SS Conister

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Conister
Conister
History
Name:
  • Conister
  • SS Abington
Owner: 1921–1932: Cheviot Coasters Ltd. Newcastle-upon-Tyne. 1932-1965: Isle of Man Steam Packet Company
Operator: 1921–1932: Cheviot Coasters Ltd. Newcastle-upon-Tyne. 1932-1965: Isle of Man Steam Packet Company.
Port of registry: Douglas, Isle of Man
Builder: Goole Shipbuilding Company, Goole.
Cost: Not Recorded. Purchased by the Isle of Man Steam Packet Company for a sum of £5,500 in 1932 (equivalent to £344,323 in 2015).[1]
In service: 1921
Out of service: 1965
Identification:
Fate: Taken under tow by tug Campaigner. Left Douglas on 26 January 1965 for Dalmuir. Scrapped by Arnott Young & Co., Glasgow 1965
Status: Scrapped
General characteristics
Type: Coastal Cargo Ship
Tonnage: 411 gross register tons (GRT)
Length: 145 ft 0 in (44.2 m)
Beam: 24 ft 1 in (7.3 m)
Depth: 10 ft 9 in (3.3 m)
Installed power: 430 bhp (320 kW)
Propulsion: Triple-expansion steam engine, working at 430 bhp (320 kW)
Speed: 10 knots (12 mph)
Notes:

Conister was the last coal-fired ship in the Company's fleet and the last using reciprocating triple-expansion engines.

Conister was the last single-hatch steamer, regularly working in the Irish Sea.

SS Conister (I) No. 145470 – the first vessel in the Company's history to bear the name – was a coastal cargo vessel which was purchased by the Isle of Man Steam Packet Company from Cheviot Coasters Ltd, in 1932.

Construction & dimensions[edit]

Conister was built by the Goole Shipbuilding Company, Goole, in 1921, and originally named Abington. Her engines were supplied by C. and D. Holmes Ltd of Hull. Her construction costs are not recorded. She was a single-hatch coaster which had a length of 145'; beam 24'1"; depth 10'9" with a tonnage of 411 GRT. Her machinery was aft, and she had two masts forward of the funnel.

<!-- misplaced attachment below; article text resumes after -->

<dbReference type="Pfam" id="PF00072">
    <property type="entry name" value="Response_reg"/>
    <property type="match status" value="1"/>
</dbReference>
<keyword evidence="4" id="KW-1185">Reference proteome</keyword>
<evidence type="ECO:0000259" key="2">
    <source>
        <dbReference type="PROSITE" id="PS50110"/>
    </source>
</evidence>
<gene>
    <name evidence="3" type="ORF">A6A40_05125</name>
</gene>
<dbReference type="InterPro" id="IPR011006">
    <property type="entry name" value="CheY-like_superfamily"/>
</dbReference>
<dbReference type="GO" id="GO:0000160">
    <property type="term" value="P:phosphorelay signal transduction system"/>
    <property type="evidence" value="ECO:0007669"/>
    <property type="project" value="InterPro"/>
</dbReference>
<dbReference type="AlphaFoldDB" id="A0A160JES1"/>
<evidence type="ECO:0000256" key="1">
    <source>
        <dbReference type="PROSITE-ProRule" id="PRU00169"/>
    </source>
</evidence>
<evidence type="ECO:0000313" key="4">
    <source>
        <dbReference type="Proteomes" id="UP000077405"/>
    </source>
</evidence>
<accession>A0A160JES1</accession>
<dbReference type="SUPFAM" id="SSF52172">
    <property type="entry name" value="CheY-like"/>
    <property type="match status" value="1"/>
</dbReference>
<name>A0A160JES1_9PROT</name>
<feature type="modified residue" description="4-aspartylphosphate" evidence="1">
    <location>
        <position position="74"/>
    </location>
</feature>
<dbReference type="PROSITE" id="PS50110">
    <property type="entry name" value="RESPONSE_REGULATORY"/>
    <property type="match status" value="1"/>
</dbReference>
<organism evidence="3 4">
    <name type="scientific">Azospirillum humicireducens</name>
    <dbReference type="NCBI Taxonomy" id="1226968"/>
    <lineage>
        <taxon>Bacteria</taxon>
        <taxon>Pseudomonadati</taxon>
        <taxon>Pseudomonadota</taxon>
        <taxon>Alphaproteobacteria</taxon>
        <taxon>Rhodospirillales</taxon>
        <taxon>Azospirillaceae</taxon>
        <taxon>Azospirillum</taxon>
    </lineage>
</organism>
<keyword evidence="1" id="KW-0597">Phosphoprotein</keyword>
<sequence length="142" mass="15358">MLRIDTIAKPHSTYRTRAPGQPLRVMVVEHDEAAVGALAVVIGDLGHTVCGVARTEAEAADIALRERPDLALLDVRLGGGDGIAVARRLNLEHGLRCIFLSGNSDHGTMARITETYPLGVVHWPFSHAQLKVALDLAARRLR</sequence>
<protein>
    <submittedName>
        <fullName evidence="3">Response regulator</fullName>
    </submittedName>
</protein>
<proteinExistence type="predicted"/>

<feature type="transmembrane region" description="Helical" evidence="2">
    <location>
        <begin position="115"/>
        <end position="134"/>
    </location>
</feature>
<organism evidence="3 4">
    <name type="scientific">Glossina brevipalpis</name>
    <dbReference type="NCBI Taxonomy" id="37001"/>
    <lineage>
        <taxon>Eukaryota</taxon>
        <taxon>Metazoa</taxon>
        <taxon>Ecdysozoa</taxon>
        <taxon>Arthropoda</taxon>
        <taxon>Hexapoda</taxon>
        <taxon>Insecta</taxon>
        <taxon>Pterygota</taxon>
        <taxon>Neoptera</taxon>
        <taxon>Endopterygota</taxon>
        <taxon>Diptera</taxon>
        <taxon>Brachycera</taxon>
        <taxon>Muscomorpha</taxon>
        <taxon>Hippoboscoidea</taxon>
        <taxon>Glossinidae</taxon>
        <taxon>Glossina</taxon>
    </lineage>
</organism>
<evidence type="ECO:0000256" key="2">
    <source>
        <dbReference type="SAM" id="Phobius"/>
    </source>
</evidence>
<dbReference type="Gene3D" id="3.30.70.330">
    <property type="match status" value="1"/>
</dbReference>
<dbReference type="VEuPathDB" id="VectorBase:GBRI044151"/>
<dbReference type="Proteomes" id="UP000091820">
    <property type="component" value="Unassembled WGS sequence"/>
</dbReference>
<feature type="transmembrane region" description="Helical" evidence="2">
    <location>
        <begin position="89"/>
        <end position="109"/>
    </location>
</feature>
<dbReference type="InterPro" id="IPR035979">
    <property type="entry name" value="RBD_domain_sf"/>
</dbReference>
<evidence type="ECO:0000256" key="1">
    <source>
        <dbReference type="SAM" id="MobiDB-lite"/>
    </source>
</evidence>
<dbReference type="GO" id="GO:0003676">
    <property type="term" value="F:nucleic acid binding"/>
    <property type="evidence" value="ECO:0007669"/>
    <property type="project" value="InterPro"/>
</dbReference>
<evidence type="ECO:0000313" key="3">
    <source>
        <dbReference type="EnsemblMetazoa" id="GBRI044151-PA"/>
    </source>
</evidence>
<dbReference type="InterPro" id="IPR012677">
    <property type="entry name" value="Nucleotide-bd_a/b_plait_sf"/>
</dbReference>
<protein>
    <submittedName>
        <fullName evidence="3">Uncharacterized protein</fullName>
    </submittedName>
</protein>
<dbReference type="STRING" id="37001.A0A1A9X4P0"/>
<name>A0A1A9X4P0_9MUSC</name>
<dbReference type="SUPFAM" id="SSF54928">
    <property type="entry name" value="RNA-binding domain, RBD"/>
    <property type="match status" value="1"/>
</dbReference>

Conister at the Watch House Berth, Douglas.

Service life[edit]

Originally named Abington, she entered service with Cheviot Coasters Ltd. in November 1921, operating from Newcastle-upon-Tyne. She was bought by the Isle of Man Steam Packet Company in January 1932 for £5,500, (equivalent to £344,323 in 2015)[1] when her name was changed to Conister.

Conister was engaged in general cargo work and was frequently to be seen in Ramsey, unloading goods from Liverpool, before sailing on to Douglas.

Conister was the last coal-fired ship in the Company's fleet and the last using reciprocating triple-expansion engines. During the Second World War, Conister was kept busy maintaining the lifeline to the Island. On 27 October 1940 Conister was severely damaged by a bomb during an air attack.[2]

Disposal[edit]

Conister is taken under tow by tug Campaigner, bound for Arnott Young & Co., Dalmuir. 26 January 1965.

With the impending introduction into service of her successor MV Ramsey, Conister was put up for sale. On 26 January 1965 she was sold to Arnott Young & Co., Glasgow, and was taken under tow to Dalmuir by the tug Campaigner for scrapping.

Conister was the last single-hatch steamer, regularly working in the Irish Sea.[3]

Gallery[edit]

SS Conister
Conister, berthed at the Office Berth, Douglas, Isle of Man 
Conister approaching Douglas 

References[edit]

  1. ^ a b UK Consumer Price Index inflation figures are based on data from Gregory Clark (2016), "The Annual RPI and Average Earnings for Britain, 1209 to Present (New Series)", MeasuringWorth.com.
  2. ^ Fred Henry Ships of the Isle of Man Steam Packet Company (1977, p.32)
  3. ^ Fred Henry Ships of the Isle of Man Steam Packet Company (1977, p.32)

Bibliography